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Deficits of long-term memory in ecstasy users are related to cognitive complexity of the task

Brown, John; McKone, Elinor; Ward, Jeffrey

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Rationale: Despite animal evidence that methylenedioxymethamphetamine (ecstasy) causes lasting damage in brain regions related to long-term memory, results regarding human memory performance have been variable. This variability may reflect the cognitive complexity of the memory tasks. However, previous studies have tested only a limited range of cognitive complexity. Furthermore, comparisons across different studies are made difficult by regional variations in ecstasy composition and patterns...[Show more]

dc.contributor.authorBrown, John
dc.contributor.authorMcKone, Elinor
dc.contributor.authorWard, Jeffrey
dc.date.accessioned2015-12-08T22:09:37Z
dc.identifier.issn0033-3158
dc.identifier.urihttp://hdl.handle.net/1885/29114
dc.description.abstractRationale: Despite animal evidence that methylenedioxymethamphetamine (ecstasy) causes lasting damage in brain regions related to long-term memory, results regarding human memory performance have been variable. This variability may reflect the cognitive complexity of the memory tasks. However, previous studies have tested only a limited range of cognitive complexity. Furthermore, comparisons across different studies are made difficult by regional variations in ecstasy composition and patterns of use. Objectives: The objective of this study is to evaluate ecstasy-related deficits in human verbal memory over a wide range of cognitive complexity using subjects drawn from a single geographical population. Materials and methods: Ecstasy users were compared to non-drug using controls on verbal tasks with low cognitive complexity (stem completion), moderate cognitive complexity (stem-cued recall and word list learning) and high cognitive complexity (California Verbal Learning Test, Verbal Paired Associates and a novel Verbal Triplet Associates test). Where significant differences were found, both groups were also compared to cannabis users. Results: More cognitively complex memory tasks were associated with clearer ecstasy-related deficits than low complexity tasks. In the most cognitively demanding task, ecstasy-related deficits remained even after multiple learning opportunities, whereas the performance of cannabis users approached that of non-drug using controls. Ecstasy users also had weaker deliberate strategy use than both non-drug and cannabis controls. Conclusions: Results were consistent with the proposal that ecstasy-related memory deficits are more reliable on tasks with greater cognitive complexity. This could arise either because such tasks require a greater contribution from the frontal lobe or because they require greater interaction between multiple brain regions.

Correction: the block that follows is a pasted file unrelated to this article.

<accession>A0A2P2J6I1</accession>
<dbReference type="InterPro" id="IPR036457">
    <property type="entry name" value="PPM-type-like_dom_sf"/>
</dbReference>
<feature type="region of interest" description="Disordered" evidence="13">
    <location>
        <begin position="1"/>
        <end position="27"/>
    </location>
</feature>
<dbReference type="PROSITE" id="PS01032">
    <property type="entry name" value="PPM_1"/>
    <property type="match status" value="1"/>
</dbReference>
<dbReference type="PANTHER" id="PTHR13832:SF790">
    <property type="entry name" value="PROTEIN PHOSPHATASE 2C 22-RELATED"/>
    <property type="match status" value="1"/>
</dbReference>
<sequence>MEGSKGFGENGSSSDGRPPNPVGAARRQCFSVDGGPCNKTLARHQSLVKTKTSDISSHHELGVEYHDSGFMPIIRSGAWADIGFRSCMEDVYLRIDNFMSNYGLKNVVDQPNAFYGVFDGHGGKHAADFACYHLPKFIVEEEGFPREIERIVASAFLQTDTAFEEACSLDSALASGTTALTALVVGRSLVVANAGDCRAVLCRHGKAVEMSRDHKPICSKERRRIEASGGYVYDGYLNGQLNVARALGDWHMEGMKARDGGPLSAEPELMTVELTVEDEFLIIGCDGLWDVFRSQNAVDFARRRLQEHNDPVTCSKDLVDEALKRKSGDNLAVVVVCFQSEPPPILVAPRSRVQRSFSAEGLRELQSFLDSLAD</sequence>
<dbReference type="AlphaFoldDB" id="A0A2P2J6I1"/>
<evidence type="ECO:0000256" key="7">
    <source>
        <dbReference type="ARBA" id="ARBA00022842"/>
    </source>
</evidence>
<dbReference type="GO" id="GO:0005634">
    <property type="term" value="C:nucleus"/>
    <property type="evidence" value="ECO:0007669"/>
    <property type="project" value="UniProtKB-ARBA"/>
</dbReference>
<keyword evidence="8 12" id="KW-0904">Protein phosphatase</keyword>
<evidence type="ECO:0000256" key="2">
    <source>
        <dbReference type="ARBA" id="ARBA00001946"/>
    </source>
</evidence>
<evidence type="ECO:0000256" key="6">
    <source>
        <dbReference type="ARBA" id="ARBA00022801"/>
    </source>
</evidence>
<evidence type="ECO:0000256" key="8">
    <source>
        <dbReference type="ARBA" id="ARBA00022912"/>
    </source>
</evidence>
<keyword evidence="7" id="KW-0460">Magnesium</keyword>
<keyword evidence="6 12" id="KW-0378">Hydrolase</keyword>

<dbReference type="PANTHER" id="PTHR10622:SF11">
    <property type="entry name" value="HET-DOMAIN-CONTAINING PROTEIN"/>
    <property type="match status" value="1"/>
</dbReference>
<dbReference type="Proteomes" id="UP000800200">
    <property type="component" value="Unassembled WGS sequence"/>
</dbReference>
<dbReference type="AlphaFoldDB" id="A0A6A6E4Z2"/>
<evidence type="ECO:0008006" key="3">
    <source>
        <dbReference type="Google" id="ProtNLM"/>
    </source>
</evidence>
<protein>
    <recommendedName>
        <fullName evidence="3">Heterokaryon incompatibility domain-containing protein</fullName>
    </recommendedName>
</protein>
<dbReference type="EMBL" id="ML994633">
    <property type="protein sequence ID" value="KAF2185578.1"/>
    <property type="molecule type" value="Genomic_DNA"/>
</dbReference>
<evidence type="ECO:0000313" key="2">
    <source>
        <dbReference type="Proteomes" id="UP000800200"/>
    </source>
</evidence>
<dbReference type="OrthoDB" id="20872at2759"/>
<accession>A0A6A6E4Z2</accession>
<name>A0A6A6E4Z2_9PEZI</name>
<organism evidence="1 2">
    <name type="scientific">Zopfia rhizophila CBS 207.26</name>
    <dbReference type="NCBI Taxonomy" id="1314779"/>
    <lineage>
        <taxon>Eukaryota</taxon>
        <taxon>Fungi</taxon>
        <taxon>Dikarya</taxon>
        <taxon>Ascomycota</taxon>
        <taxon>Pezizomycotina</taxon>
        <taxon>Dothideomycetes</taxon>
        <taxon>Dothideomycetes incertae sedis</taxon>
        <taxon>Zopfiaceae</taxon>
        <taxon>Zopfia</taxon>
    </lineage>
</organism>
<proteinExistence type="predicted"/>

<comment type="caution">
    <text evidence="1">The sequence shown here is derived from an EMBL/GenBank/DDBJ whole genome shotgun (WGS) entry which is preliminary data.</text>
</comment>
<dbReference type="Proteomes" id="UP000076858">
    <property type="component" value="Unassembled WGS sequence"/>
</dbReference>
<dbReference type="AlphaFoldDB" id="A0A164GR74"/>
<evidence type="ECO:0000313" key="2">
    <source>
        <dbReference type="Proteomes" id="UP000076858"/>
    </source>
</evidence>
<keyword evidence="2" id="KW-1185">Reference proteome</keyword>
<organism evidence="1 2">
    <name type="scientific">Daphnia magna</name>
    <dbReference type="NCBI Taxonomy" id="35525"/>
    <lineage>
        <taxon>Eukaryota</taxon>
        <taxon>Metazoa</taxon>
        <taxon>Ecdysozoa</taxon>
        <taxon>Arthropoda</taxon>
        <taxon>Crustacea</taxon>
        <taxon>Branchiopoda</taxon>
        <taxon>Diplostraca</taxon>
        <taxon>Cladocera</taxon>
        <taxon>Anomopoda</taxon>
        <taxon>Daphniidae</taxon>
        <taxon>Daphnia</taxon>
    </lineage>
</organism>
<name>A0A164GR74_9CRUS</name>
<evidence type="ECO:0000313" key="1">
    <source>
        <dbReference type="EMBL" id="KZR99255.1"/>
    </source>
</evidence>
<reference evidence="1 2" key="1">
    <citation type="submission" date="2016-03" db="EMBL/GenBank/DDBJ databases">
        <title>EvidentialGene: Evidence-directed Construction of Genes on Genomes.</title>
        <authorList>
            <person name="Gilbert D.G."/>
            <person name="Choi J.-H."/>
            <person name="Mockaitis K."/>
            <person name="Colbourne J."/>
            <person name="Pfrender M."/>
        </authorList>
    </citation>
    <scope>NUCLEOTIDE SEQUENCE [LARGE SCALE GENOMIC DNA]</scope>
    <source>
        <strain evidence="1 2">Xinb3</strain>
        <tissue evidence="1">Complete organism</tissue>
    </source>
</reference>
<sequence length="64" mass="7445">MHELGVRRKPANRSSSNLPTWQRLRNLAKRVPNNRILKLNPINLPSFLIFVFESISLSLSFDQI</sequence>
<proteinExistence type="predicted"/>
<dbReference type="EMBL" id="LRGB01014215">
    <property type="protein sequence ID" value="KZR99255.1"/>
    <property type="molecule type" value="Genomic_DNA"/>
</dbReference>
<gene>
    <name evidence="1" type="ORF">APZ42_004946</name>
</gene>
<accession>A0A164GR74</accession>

dc.publisherSpringer
dc.sourcePsychopharmacology
dc.subjectKeywords: cannabis; methamphetamine; adult; amnesia; article; brain region; cannabis addiction; clinical article; controlled study; female; human; long term memory; male; population research; priority journal; substance abuse; United States; verbal memory; word lis Cognitive complexity; Ecstasy; Frontal lobe; MDMA; Memory; Serotonin
dc.titleDeficits of long-term memory in ecstasy users are related to cognitive complexity of the task
dc.typeJournal article
local.description.notesImported from ARIES
local.identifier.citationvolume209
dc.date.issued2010
local.identifier.absfor170101 - Biological Psychology (Neuropsychology, Psychopharmacology, Physiological Psychology)
local.identifier.absfor170199 - Psychology not elsewhere classified
local.identifier.ariespublicationf2965xPUB63
local.type.statusPublished Version
local.contributor.affiliationBrown, John, College of Medicine, Biology and Environment, ANU
local.contributor.affiliationMcKone, Elinor, College of Medicine, Biology and Environment, ANU
local.contributor.affiliationWard, Jeffrey, College of Medicine, Biology and Environment, ANU
local.description.embargo2037-12-31
local.bibliographicCitation.issue1
local.bibliographicCitation.startpage51
local.bibliographicCitation.lastpage67
local.identifier.doi10.1007/s00213-009-1766-2
local.identifier.absseo929999 - Health not elsewhere classified
local.identifier.absseo970117 - Expanding Knowledge in Psychology and Cognitive Sciences
dc.date.updated2016-02-24T08:31:06Z
local.identifier.scopusID2-s2.0-77649234178
local.identifier.thomsonID000274404000005
CollectionsANU Research Publications

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